Loading presentation...

Present Remotely

Send the link below via email or IM


Present to your audience

Start remote presentation

  • Invited audience members will follow you as you navigate and present
  • People invited to a presentation do not need a Prezi account
  • This link expires 10 minutes after you close the presentation
  • A maximum of 30 users can follow your presentation
  • Learn more about this feature in our knowledge base article

Do you really want to delete this prezi?

Neither you, nor the coeditors you shared it with will be able to recover it again.


Racial Discourse

No description

najma abshir

on 18 February 2015

Comments (0)

Please log in to add your comment.

Report abuse

Transcript of Racial Discourse

Racial Discourse
By Najma Abshir
Mini Quiz Time!!
1. What is Racial Discourse?
2. What is an example of Racial Discourse?
-What is Racial Discourse?
-Two forms of Racial Discourse
-The Media/Bias/Representation
- Ferguson, Niqab Ban, Jersey Shore
What is Racial Discourse?
~"Spoken, written, and visual texts and language that categorizes and sorts people, places, and things into constructs of race. Such discourse can reveal assumptions, beliefs and practices, that are racist in nature and their privileging in whiteness, and their challenging of equity and rights for all peoples". ( Hirji, 391)
In the words of Van Dijk...
~"Discourse is a form of discriminatory social practice that manifests itself in text, talk and communication." (Van Dijk, 2002)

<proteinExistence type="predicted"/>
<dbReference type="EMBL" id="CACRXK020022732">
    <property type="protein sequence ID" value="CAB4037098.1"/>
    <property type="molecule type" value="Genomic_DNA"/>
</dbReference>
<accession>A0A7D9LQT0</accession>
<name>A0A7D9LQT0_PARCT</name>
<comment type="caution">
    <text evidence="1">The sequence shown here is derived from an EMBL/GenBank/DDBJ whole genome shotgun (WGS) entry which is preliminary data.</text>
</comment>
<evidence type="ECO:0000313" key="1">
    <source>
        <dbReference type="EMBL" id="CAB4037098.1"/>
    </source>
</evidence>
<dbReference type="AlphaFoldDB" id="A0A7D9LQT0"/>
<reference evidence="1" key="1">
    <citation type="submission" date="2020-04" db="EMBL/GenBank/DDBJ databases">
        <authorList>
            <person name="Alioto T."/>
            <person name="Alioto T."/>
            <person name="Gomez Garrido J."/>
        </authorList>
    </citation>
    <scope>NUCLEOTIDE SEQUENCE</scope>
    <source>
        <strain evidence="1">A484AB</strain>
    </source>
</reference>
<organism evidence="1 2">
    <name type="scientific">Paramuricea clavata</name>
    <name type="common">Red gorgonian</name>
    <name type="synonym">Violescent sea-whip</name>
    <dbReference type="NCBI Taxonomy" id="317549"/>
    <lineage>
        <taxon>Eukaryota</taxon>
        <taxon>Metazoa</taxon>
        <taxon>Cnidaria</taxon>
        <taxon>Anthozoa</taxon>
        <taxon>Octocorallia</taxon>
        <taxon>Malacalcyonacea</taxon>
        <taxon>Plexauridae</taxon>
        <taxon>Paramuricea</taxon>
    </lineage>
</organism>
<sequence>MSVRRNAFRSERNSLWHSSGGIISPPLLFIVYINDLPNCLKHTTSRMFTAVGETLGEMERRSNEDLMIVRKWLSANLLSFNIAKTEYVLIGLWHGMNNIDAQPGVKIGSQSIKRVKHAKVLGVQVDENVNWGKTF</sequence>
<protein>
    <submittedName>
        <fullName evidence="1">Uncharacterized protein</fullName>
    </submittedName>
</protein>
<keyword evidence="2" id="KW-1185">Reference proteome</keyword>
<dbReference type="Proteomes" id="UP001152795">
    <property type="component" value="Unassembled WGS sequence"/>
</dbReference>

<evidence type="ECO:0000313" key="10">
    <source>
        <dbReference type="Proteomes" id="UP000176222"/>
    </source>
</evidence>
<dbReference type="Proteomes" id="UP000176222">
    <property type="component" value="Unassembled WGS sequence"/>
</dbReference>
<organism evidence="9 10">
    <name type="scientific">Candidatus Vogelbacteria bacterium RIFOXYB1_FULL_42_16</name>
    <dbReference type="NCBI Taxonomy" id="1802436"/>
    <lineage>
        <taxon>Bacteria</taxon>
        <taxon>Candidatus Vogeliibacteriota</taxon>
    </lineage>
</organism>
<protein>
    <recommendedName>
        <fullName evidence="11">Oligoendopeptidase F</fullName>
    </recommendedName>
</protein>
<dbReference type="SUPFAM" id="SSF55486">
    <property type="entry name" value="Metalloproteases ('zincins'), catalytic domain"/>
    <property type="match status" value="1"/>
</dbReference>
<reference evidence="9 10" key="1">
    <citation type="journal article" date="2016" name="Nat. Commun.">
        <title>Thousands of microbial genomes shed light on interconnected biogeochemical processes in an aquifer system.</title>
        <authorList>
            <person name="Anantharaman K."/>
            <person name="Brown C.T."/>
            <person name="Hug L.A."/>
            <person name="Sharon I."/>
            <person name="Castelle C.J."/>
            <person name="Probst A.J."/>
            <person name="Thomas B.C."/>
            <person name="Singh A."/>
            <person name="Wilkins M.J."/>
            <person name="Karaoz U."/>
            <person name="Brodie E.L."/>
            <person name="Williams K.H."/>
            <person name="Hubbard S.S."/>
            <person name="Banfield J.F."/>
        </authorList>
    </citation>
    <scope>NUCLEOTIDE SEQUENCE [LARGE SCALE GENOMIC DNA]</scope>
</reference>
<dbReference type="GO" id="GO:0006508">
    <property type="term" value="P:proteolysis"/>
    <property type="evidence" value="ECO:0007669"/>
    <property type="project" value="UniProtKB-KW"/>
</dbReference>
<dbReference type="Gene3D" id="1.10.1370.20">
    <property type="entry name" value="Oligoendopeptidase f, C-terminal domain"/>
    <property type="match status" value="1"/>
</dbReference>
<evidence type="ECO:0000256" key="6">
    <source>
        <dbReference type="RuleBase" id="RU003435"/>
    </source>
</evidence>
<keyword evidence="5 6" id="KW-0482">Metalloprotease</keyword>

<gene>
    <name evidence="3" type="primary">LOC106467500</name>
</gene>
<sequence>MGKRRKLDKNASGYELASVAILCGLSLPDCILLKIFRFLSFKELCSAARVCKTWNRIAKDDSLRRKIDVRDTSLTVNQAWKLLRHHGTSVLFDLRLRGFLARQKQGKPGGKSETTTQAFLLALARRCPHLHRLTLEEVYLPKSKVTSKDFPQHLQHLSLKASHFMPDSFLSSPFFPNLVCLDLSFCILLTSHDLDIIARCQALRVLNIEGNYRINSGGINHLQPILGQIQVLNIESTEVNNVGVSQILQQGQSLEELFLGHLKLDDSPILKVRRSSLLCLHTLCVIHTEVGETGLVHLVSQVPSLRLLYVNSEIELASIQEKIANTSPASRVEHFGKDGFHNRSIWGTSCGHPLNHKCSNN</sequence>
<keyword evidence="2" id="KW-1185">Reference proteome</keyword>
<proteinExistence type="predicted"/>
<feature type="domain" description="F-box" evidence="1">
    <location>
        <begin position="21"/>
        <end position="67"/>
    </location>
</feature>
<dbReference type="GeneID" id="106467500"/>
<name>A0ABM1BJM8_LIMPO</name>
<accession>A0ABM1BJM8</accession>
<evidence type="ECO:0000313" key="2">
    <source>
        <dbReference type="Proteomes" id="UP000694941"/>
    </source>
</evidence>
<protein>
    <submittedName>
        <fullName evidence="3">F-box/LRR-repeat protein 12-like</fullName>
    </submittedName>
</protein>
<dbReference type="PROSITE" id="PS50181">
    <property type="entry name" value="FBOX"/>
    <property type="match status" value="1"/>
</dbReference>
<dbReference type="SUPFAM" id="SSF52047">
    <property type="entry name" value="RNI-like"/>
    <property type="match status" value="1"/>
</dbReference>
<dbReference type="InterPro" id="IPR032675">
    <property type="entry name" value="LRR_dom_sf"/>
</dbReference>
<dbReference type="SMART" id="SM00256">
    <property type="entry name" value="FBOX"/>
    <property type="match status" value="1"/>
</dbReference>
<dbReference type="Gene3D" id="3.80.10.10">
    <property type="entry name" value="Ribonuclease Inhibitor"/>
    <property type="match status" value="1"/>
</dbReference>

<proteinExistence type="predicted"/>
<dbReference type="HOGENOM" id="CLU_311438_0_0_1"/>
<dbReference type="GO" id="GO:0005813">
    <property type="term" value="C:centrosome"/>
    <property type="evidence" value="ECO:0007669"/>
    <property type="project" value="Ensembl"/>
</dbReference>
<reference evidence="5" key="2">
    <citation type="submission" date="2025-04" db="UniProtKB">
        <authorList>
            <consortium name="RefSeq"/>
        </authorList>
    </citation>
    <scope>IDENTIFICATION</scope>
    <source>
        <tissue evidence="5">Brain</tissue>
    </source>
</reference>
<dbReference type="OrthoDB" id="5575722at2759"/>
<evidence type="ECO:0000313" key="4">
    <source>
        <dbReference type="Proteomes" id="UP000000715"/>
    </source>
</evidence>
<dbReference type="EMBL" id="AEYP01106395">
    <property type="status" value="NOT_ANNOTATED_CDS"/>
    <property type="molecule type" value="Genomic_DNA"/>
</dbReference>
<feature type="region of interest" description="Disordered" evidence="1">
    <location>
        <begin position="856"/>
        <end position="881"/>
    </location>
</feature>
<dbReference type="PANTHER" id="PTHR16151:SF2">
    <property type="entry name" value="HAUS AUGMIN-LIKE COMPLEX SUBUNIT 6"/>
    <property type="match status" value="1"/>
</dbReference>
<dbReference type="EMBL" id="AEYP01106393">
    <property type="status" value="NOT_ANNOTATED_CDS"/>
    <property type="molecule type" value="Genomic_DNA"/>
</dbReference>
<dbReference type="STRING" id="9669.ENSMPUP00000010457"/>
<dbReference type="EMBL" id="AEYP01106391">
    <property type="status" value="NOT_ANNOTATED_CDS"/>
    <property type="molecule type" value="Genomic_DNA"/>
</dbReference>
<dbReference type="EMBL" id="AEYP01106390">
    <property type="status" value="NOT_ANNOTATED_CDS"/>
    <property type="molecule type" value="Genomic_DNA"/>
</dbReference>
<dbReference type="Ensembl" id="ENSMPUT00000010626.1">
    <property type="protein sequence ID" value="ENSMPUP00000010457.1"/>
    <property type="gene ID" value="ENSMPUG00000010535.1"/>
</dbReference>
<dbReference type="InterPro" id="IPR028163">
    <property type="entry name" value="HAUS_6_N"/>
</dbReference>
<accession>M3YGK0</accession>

Two Forms of Racial Discourse
1. Racist Discourse
at ethnically different others
2.Racist Discourse
ethnically different others
(Van Dijk, 1993)

1. The first form of racial discourse:
one of the most common discriminatory ways that dominant group members interact with members of ethnic minorities, refugees, immigrants, etc.
Use derogatory slurs, insults, impolite forms of address, and enact superiority.
Blatant forms of verbal discrimination tend to be "politically incorrect"
-more subtle, and indirect
2. The second form of Racial Discourse:
Usually addressed to other dominant group members.
(Van Dijk, 2004)
May range from everyday conversations and political debates to tv shows, movies, news, textbooks, laws etc.
Overall Characteristic is the negative portrayal of "them" vs the positive representation of "ourselves"
(Van Dijk, 2004)
Media/Bias/Discrimination of Racial Discourse
According to a research study done by the Canadian Race Relations Foundation:
People of color are "underrepresented and largely invisible in the media".
when POCs appear in media coverage, they are often represented in a negative light and stereotyped
"there appears to be a lack of awareness, understanding or concern when it comes to news that is being reported about POCs"
(Henry et al., 2014)
Media does not always "objectively or neutrally report facts/news"
Rearrange stories based on their "professional and personal ideologies, corporate interests, organizational norms, values, priorities and news schema formats"
(Henry et al., 2014)

Ferguson: When Cop Darren Wilson unjustly shot Michael Brown, relationship between law enforcement and african americans heavily watched nationwide
From 1999-2014, a total of 76 black men and women have been killed while in police custody. ( Chan et al., 2014)
Use of social media has inspired many to create change and peace
-Jason Kenney believes that the niqab should be completely banned and "represents a view of women that is unacceptable in Canada."
- Lawyers fired back and said that Kenney was enforcing his own ideology onto the citizens. (Goodman, 2014)
allows the media to present a story while highlighting specific components, in a particular way, overall leaving a negative image.